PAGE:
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Title: Industrial crystallisation and polymorphism of active pharmaceutical ingredients
Author: Colli, Corrado
ISNI:       0000 0001 3560 4208
Awarding Body: Nottingham Trent University
Current Institution: Nottingham Trent University
Date of Award: 2005
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The present work is a study of the crystal forms, crystallisation conditions and structures of some small organic molecules of pharmaceutical interest. The attention is pointed mainly on three features: 1. control of polymorphism; 2. Control of solvates forms; 3. Control of particle the size distribution. Polymorphism: In Chapter 2 are presented two cases of crystallisations where polymorphism problems have shown up: the first case, is a very simple case of a HOI salt where two polymorphs are present, but only one (the thermodynamically stable) is desired. The crystallisation method has been optimised to obtain the pure desired form. The second case presented in Chapter 2, is quite complicated because of the large number of polymorphs and the possibility of Isolating several forms in metastable conditions. The compound, in the present study, has shown four polymorphs and one solvate from toluene. The desired polymorph is called form I, but a certain amount of another polymorph with a very similar stability (called form IB) can be accepted in the final product. The other forms should be absent. All the forms can be isolated in pretty similar conditions, so a lot of attention has to be paid to small details. The solvent mixture is always the same, but the crystallisation conditions are different. Solvates: In Chapter 3 is presented a case where a compound called 'SC HCI' shows 4 solvate forms and one non solvate In this case the optimisation of the precipitation and crystallisation of a compound (it is an intermediate of an API) brought many advantages, both technological and economical. The conditions to constantly obtain the desired non-solvate form have been found. Particle size distribution: in Chapter 4 are presented three cases of crystallisation where the particle size distribution was the main problem. The first is the case of an optimisation of a known process in order to obtain larger crystals, the second is a compound in which the complete synthetic route has been developed including the final crystallisation where the particle size has some specifications (the compound shows up polymorphism problems) and the third case is a process where the particle size has to be very small, but the target has to be reached in a system where the formation of polymorphs and an amorphous phase are possible. Structure solution: Chapter 5 is dedicated to the structure solution by x-ray diffraction. In the first section the structures are solved using the classical technique of single crystal xray diffraction. The second section is dedicated to powder x-ray diffraction. This technique has been used for many years to identify the crystal phases by comparing the patterns obtained. Now the powder x-ray diffraction can be used, in some cases, to solve structures. This opportunity has to be considered very important in the study of polymorphism as many times only one form is thermodynamically stable and single crystals can be grown, but the other polymorphs are metastable and can be obtained only in powder form. In section 2 of chapter 5 are presented some cases where the structure has been studied using powder x-ray diffraction.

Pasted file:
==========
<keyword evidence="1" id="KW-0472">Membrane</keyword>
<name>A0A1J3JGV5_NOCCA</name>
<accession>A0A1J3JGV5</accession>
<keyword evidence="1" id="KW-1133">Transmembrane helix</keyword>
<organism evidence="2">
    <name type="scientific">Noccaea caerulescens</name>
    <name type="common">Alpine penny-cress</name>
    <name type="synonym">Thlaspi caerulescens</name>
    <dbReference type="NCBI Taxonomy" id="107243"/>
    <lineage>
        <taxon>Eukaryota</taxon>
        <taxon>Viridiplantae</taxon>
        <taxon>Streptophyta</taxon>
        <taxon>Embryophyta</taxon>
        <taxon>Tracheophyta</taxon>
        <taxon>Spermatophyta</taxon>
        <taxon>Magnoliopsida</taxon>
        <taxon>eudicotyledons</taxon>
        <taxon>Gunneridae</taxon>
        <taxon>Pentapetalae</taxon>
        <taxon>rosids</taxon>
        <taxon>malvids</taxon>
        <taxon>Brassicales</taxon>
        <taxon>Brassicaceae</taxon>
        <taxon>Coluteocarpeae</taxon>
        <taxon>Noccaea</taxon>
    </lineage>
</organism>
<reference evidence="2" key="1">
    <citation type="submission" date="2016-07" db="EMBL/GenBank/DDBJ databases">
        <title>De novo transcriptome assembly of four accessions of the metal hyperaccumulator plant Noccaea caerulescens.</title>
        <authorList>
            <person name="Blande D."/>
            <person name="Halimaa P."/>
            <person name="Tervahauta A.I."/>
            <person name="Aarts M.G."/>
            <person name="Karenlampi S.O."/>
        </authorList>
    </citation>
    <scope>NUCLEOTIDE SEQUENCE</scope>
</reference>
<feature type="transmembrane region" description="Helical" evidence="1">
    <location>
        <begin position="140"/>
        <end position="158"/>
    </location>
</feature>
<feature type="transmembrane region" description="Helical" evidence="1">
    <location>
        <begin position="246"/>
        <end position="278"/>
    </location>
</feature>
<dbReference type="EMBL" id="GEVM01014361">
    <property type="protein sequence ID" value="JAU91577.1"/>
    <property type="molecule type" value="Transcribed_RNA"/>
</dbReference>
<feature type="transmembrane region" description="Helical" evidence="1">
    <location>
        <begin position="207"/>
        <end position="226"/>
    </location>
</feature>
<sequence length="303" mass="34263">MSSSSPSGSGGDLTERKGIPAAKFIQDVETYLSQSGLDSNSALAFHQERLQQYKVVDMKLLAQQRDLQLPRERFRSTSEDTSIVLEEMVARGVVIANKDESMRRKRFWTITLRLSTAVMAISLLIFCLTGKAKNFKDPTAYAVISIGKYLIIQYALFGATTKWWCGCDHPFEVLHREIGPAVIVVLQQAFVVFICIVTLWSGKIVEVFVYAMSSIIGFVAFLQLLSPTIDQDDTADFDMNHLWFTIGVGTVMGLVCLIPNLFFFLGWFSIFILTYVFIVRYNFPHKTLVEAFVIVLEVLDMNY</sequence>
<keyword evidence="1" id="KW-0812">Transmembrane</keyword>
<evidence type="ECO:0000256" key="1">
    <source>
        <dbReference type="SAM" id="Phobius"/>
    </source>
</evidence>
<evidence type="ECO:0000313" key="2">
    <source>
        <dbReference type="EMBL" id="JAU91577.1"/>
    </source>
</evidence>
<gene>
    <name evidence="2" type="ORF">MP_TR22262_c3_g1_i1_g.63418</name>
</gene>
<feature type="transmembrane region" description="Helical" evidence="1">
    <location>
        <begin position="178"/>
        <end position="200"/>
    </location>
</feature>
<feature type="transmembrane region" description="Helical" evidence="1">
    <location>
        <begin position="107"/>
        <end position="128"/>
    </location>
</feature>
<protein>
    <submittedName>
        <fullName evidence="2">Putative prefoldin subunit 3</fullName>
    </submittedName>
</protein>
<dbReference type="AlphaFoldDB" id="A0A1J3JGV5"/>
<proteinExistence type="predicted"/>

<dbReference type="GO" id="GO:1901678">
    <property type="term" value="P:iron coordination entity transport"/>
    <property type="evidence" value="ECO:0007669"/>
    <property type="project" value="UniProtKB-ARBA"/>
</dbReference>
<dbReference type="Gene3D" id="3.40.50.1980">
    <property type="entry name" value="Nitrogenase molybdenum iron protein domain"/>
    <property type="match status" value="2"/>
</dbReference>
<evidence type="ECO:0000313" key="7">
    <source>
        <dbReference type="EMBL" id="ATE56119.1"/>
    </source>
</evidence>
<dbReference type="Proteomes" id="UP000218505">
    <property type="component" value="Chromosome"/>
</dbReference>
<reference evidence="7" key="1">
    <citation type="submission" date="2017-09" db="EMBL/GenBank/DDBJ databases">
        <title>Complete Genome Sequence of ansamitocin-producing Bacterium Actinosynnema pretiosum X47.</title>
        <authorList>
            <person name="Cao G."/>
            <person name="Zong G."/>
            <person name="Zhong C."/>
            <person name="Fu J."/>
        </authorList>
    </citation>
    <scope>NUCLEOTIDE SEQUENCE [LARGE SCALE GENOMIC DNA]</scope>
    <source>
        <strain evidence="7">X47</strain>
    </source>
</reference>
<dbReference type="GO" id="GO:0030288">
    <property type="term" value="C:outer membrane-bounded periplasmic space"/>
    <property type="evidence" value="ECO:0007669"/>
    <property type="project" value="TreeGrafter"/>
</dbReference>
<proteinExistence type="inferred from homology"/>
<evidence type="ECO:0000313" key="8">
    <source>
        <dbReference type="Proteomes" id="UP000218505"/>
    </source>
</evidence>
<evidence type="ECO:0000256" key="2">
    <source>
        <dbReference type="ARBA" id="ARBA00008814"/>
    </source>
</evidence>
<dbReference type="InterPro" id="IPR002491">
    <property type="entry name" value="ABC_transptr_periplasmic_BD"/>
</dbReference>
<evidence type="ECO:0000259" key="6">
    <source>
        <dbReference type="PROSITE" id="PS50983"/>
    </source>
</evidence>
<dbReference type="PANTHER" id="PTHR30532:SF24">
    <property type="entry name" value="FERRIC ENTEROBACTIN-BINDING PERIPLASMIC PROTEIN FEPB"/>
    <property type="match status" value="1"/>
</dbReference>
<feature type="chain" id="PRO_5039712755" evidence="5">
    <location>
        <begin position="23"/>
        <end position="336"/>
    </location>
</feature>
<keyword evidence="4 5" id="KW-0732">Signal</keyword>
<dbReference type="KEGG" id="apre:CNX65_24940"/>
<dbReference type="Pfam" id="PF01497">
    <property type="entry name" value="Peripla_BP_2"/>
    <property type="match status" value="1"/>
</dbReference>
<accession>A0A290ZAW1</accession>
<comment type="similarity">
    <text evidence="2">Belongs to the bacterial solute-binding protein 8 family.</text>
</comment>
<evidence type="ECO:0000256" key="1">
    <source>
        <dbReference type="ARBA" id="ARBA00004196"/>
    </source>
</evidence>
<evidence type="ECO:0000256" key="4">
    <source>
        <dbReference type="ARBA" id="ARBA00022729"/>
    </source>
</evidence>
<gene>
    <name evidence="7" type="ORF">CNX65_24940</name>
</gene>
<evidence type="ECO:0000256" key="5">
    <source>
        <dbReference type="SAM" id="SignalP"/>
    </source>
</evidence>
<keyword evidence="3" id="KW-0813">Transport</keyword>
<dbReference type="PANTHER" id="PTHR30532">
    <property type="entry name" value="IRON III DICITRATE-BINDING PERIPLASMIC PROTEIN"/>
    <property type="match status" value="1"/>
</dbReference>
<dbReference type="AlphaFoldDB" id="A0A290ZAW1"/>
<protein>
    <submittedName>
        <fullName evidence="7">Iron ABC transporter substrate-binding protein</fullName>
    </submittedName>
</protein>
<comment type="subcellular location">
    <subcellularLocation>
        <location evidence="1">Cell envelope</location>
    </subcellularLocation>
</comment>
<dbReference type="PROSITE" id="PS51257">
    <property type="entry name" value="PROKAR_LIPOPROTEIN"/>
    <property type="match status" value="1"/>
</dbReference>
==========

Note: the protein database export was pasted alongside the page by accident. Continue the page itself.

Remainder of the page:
Supervisor: Not available Sponsor: Not available
Qualification Name: Thesis (Ph.D.) Qualification Level: Doctoral
EThOS ID:  DOI: Not available